The Law on ‘Rehabilitation of Nazism’, officially authored by Iryna Yarovaya, was signed into force on May 5, 2014. The new Article 354.1 of the criminal code it introduces carries a sentence of up to 3 years imprisonment for what is termed ‘public denial or approval of the facts established by the sentence of the Nuremberg Tribunal’.  The same norm makes it possible to prosecute somebody for “spreading knowingly false information about the activities of the USSR during the years of the Second World War”.  There is no guidance as to how something is determined to be false.  This is how Luzgin came to be fined for telling the truth.

The law was condemned by the Sova Centre as aimed at stifling historical discussion and restricting freedom of speech.

Kommersant reports that Luzgin has appealed to the Court in Strasbourg, asserting infringement of his right to freedom of expression under Article 10 of the European Convention.  Violation is also alleged of Article 7 of the Convention, guaranteeing punishment solely on the basis of law. 

The applicant notes that he never denied the criminal nature of the Nazi regime, and that a text stating that certain events took place can in no way be viewed as denial of Nazi crimes.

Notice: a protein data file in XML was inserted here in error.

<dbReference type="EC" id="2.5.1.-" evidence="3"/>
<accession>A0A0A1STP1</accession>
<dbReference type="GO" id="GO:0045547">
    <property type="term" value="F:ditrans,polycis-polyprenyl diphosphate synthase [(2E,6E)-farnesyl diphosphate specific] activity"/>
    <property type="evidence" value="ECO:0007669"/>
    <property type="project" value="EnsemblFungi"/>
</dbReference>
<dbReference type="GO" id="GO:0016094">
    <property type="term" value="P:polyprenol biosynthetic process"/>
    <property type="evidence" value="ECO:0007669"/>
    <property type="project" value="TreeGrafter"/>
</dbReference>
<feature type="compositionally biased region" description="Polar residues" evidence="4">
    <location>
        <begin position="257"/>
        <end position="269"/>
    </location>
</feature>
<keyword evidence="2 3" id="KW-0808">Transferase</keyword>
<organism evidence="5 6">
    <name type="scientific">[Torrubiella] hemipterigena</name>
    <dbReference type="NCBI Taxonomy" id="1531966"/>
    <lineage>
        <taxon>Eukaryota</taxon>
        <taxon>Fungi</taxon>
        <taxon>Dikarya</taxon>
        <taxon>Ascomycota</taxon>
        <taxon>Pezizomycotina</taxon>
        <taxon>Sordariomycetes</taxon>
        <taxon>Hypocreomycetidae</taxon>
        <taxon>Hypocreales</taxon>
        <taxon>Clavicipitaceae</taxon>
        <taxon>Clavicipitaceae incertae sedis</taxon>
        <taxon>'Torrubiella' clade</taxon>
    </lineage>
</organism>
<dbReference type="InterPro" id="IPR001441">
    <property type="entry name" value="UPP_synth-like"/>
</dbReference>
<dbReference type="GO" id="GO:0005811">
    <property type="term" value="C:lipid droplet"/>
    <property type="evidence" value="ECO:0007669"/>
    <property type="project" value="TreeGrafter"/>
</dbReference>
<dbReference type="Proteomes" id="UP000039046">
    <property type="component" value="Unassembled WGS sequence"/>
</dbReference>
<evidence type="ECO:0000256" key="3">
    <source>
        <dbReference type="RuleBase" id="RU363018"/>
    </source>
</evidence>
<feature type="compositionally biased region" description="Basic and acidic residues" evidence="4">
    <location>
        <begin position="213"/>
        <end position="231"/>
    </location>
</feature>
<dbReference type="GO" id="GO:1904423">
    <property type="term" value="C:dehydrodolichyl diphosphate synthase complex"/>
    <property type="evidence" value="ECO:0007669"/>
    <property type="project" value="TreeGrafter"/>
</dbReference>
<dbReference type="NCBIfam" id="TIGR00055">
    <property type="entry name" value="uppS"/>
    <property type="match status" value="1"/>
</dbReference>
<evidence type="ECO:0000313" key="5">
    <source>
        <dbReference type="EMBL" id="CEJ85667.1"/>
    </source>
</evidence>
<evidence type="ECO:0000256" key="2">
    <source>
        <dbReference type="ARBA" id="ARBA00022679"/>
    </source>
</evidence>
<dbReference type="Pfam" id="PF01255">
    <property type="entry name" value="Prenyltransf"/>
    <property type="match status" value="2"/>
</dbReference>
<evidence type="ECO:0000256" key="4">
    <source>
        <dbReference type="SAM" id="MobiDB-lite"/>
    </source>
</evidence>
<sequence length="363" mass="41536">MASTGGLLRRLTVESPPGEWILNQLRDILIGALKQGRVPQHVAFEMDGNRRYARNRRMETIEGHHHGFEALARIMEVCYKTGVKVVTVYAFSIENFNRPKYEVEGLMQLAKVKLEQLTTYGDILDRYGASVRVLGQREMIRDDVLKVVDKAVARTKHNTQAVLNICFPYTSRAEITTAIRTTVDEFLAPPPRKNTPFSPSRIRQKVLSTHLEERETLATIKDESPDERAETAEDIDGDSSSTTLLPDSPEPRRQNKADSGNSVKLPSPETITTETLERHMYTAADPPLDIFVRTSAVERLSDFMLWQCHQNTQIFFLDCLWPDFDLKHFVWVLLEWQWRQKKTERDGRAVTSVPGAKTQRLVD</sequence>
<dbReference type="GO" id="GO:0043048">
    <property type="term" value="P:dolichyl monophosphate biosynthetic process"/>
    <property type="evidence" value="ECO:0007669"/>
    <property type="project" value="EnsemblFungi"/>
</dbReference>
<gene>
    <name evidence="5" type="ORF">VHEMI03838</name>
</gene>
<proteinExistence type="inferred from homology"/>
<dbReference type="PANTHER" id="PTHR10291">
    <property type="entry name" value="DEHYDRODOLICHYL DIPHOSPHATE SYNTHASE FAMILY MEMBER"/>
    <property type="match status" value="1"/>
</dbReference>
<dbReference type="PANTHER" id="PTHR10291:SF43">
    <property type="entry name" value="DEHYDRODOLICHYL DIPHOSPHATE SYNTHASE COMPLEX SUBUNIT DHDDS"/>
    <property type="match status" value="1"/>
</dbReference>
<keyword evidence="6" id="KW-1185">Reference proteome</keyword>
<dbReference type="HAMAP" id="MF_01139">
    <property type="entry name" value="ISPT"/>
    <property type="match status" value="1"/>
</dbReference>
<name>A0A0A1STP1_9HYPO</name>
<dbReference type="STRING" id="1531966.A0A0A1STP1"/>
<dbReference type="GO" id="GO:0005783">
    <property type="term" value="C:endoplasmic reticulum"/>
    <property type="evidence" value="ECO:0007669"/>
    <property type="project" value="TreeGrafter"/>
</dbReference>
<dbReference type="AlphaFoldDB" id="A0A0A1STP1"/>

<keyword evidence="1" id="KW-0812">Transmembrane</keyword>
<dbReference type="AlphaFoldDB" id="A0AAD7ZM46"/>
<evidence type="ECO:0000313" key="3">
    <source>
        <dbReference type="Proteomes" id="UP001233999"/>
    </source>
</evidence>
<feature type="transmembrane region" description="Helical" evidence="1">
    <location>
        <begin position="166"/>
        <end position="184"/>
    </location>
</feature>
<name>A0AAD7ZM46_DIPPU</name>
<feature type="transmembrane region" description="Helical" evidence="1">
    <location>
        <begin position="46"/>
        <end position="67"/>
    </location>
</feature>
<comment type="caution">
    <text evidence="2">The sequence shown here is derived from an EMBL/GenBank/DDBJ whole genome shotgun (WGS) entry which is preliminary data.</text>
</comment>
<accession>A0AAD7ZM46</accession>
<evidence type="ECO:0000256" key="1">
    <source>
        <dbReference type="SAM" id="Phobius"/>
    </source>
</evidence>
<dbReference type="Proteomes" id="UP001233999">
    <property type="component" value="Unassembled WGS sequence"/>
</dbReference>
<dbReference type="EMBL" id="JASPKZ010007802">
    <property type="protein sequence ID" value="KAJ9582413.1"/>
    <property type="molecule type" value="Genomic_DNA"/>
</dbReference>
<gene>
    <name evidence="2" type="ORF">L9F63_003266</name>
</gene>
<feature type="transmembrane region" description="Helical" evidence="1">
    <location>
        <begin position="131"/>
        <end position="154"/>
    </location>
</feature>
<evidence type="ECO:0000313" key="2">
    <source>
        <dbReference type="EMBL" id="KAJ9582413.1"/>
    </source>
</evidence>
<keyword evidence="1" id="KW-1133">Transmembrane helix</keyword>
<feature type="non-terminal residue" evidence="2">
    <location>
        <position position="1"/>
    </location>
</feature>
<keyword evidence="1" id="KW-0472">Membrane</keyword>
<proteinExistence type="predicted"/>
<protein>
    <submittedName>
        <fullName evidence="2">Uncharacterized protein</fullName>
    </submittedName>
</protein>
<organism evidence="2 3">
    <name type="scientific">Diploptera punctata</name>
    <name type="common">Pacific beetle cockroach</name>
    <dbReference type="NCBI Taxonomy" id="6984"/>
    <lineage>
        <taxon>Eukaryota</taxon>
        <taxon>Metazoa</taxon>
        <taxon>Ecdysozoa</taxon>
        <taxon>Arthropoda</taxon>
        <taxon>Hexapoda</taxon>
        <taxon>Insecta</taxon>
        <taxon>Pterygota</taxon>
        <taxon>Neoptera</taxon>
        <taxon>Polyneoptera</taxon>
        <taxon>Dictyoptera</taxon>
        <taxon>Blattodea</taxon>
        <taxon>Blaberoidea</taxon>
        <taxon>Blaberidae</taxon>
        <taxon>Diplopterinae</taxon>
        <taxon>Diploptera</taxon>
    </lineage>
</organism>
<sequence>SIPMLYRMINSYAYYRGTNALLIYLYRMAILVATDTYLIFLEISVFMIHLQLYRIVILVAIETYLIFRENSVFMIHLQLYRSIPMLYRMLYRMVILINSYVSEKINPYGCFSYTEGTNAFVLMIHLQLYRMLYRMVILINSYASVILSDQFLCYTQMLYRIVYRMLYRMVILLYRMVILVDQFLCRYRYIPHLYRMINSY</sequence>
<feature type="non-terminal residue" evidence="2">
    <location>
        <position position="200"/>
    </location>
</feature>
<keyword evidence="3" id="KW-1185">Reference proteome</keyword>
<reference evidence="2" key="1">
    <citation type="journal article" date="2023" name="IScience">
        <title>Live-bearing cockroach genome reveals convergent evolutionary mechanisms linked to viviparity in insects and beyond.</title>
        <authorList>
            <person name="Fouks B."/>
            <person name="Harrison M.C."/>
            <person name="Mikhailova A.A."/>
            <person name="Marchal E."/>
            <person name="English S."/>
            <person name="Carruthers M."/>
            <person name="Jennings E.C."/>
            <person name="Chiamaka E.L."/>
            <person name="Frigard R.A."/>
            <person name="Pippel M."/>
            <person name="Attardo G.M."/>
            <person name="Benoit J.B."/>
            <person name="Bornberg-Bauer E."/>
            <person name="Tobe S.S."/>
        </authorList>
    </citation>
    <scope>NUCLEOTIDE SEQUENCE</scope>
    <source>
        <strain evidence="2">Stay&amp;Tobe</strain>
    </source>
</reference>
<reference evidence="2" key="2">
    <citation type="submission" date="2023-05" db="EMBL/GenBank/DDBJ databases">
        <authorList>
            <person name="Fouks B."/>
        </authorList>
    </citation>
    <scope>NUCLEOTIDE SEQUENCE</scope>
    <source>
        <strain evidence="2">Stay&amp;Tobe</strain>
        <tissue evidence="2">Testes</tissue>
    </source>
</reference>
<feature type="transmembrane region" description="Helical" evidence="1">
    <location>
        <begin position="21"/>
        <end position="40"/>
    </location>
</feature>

Luzgin is represented by Kirill Koroteev, Legal Director of the renowned Memorial Society.  It must be possible to foresee what actions will be prohibited under Article 354.1 of the criminal code, yet this, the applicant asserts, is not the case.  Two courts have chosen to view an assertion about undeniable facts from WWII which the Nuremberg Tribunal did not itself mention as being false information. 

There are plenty of crimes which were not mentioned by the Nuremberg Tribunal, such as the Katyń Massacre of over 20 thousand Polish officers.  They did happen.

It seems likely that the lack of clarity and, therefore, foreseeability is quite intentional.  The original bill was tabled shortly after TV Dozhd came under massive attack and threat of being closed for a public survey in which Russians were asked whether the Siege of Leningrad had been worth the loss of life.  During the discussion in the State Duma on the bill, deputies directly linked its adoption with, among other things, Russia’s annexation of Crimea. 

Another, equally cynical, amendment to the criminal code in May 2014, Article 280.1 has already been used to imprison Russians and is now being applied against Ukrainians in occupied Crimea for saying that Crimea is Ukrainian and that Russia’s occupation should end. 

Luzgin’s surreal conviction was doubtless intended as a chilling warning of what to expect if you raise questions the current regime does not want asked, or facts it wants blurred or downright denied. . 

It is very likely that the ongoing detention on absurd charges of historian and Memorial activist Yury Dmitriev is also intended as a warning to others not to expose information about the perpetrators of Stalin’s Terror.